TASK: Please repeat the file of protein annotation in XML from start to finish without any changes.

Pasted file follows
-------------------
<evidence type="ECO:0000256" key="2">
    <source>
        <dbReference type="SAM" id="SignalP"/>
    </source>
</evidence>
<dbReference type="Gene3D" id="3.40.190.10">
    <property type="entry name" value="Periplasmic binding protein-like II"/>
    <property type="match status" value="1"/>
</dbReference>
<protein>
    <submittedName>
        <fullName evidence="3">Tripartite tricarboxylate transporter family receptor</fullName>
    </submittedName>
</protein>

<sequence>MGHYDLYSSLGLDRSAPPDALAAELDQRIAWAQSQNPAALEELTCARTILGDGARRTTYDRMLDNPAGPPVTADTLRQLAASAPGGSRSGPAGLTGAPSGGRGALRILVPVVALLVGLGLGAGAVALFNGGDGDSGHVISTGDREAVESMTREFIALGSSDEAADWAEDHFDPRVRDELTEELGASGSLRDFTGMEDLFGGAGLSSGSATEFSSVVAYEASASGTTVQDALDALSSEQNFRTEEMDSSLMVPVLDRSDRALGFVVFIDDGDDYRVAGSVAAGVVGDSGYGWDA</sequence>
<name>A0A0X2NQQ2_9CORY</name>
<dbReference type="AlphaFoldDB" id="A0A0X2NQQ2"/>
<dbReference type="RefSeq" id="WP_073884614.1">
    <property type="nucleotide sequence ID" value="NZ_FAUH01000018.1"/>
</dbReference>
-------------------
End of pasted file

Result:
<evidence type="ECO:0000256" key="2">
    <source>
        <dbReference type="SAM" id="SignalP"/>
    </source>
</evidence>
<dbReference type="Gene3D" id="3.40.190.10">
    <property type="entry name" value="Periplasmic binding protein-like II"/>
    <property type="match status" value="1"/>
</dbReference>
<protein>
    <submittedName>
        <fullName evidence="3">Tripartite tricarboxylate transporter family receptor</fullName>
    </submittedName>
</protein>

<sequence>MGHYDLYSSLGLDRSAPPDALAAELDQRIAWAQSQNPAALEELTCARTILGDGARRTTYDRMLDNPAGPPVTADTLRQLAASAPGGSRSGPAGLTGAPSGGRGALRILVPVVALLVGLGLGAGAVALFNGGDGDSGHVISTGDREAVESMTREFIALGSSDEAADWAEDHFDPRVRDELTEELGASGSLRDFTGMEDLFGGAGLSSGSATEFSSVVAYEASASGTTVQDALDALSSEQNFRTEEMDSSLMVPVLDRSDRALGFVVFIDDGDDYRVAGSVAAGVVGDSGYGWDA</sequence>
<name>A0A0X2NQQ2_9CORY</name>
<dbReference type="AlphaFoldDB" id="A0A0X2NQQ2"/>
<dbReference type="RefSeq" id="WP_073884614.1">
    <property type="nucleotide sequence ID" value="NZ_FAUH01000018.1"/>
</dbReference>